Seriously, Pokémon GO Isn’t The Problem… Quite the Opposite! [OPINION]

It’s a very strange time right now for gamers and non-gamers alike with Pokémon GO seemingly taking over entire cities with hordes of players hunting the big wide world for the next addition to their Pokédex. Whether or not this is just a “craze”, it’s not going to disappear anytime soon with the enormous Pokémon fanbase combined with the fact that every Jessie, James and Meowth owns a smartphone. Naturally, a game encouraging people to wander their local towns and cities with their faces buried in their phones (despite the game’s obvious warnings on-screen) is going to lead to stories in the press of car accidents and other misdemeanors. However, in most cases of Pokémon GO players reportedly finding their way to trouble, the game is pointed out as the party at fault, and not the player ignoring common sense that is employed in every other element of life.

Before we even think about the argument of “guns Pokémon GO doesn’t kill people, people do”, let’s look at a handful of the merits of the game.

Obviously, it’s going to get more people out and about, more often. Not only are we talking about the benefits of increased physical activity, but encouraging people to seek out and enjoy the beauty of the world around them. Gyms and Pokéstops around our local areas are usually points of interest, many of which are likely not often visited by players, or perhaps are even completely new to them. Despite living in walking distance of literally everything in Guernsey, I’ve already discovered landmarks and significant locations I wasn’t even aware of thanks to the game, and learned more about the history behind some of the locations I did know.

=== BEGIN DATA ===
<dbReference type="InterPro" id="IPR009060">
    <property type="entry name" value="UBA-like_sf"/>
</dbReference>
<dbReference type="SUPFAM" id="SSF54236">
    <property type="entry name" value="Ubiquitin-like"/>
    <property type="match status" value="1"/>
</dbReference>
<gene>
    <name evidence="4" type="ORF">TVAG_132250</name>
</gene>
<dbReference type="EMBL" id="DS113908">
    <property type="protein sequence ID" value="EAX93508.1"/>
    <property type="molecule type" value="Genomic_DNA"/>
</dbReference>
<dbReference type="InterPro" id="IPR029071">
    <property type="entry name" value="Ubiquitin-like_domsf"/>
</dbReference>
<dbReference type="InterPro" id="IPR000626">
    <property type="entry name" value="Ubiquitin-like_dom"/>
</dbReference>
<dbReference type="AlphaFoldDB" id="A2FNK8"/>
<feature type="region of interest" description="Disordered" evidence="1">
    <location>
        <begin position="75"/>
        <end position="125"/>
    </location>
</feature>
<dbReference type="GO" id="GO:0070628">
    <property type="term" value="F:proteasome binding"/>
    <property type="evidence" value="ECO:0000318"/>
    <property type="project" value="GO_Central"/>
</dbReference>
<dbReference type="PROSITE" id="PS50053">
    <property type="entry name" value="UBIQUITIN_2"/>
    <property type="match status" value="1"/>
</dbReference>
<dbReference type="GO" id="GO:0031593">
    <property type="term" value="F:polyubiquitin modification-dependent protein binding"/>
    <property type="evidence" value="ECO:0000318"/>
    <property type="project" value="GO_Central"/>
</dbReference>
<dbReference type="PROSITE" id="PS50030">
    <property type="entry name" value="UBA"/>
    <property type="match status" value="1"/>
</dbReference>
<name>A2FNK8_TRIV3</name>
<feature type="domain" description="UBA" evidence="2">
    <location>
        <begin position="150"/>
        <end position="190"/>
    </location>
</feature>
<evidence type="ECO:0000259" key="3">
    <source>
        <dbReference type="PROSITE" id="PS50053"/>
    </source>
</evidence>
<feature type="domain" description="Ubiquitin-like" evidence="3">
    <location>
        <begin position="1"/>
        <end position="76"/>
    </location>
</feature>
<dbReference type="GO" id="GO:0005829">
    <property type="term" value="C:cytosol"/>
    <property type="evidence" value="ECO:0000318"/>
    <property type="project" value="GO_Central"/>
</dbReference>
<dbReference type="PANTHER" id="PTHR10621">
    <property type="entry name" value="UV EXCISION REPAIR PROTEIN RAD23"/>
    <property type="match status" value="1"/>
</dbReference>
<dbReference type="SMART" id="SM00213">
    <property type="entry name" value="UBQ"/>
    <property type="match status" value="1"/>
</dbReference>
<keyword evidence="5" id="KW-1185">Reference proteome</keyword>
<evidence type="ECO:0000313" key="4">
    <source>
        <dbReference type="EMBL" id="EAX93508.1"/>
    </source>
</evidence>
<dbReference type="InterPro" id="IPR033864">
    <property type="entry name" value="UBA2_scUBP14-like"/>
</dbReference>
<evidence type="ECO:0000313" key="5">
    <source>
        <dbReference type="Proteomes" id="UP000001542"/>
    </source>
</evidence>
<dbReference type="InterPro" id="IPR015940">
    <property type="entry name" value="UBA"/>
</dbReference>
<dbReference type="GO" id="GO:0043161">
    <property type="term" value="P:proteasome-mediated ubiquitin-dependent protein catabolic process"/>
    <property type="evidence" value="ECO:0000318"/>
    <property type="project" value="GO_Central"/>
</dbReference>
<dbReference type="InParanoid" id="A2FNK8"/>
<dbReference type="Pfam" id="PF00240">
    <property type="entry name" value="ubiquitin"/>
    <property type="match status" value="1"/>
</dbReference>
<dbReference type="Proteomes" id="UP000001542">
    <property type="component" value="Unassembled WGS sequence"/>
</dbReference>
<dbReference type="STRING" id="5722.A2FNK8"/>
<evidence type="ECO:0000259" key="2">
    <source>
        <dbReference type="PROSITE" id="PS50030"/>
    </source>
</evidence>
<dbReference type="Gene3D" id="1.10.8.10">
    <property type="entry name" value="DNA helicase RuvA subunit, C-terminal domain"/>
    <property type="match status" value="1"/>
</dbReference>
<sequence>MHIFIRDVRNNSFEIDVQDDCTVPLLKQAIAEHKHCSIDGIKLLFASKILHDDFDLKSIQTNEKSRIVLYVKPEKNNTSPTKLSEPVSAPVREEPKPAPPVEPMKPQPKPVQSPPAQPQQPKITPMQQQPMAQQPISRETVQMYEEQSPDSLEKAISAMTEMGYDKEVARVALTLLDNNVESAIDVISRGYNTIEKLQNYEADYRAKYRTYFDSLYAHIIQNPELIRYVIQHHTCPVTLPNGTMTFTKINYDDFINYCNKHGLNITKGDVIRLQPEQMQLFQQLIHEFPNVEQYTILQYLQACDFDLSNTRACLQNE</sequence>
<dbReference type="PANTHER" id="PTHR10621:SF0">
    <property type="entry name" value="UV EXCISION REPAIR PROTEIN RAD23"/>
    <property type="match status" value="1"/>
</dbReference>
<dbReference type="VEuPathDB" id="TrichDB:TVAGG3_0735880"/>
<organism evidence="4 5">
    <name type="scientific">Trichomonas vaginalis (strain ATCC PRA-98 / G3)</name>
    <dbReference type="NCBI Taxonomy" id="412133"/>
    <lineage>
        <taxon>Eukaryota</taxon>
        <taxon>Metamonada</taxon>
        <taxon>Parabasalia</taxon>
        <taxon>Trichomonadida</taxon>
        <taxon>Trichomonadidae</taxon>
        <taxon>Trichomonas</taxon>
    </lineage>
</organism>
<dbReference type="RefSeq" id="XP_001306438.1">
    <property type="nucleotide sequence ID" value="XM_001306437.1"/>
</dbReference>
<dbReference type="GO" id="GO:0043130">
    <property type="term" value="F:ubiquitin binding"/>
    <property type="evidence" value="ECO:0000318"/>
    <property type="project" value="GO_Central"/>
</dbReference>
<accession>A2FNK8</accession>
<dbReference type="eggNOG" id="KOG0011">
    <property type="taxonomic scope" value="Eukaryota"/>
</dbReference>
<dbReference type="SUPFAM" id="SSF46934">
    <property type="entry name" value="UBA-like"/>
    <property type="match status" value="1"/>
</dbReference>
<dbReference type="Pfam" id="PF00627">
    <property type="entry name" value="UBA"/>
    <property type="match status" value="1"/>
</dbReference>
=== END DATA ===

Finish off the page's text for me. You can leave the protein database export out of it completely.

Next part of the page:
It has become obvious very early on that Pokémon GO is a truly social game. By making regular ventures out into my local areas, I’ve been meeting up with friends for social Poké-hunts and, more importantly, meeting new people. My favourite moments playing this game occur when heading toward a Pokéstop – noticing a couple of people on a bench nearby on their phones, and there is this instant mutual recognition of a fellow trainer, often leading to conversation about teams, lures and exchanging catches of the day. With a little basic common sense, this kind of scenario is entirely harmless, and can offer some of the most rewarding moments of your journeys as a trainer.

Now, all of the above is more relevant to adults who are able to go out independently and be safe as they explore, but what about children? A recent personal experience should help illustrate my point…

I help run a youth group once a week which in the summer will often find the 20 or so of us out and about at local parks and the such. This week I was waiting with a couple of the children to be picked up when a parent arrived to collect one of the children – immediately he was greeted with a “Hi, can I have your phone please?”

The parent took one look at me, smiled and passed his phone to the child, jokingly muttering to me “I don’t know how Pokémon GO has managed to get these kids so hooked…”, expecting me to agree – until I pulled my phone out with a quiet grin. The next five minutes consisted of chatting original Pokémon with the 8-year-old, explaining how these are the Pokémon I used to know as a kid, swapping stories of our catches, and hearing multiple mentions that he’d been playing the game whilst out with family.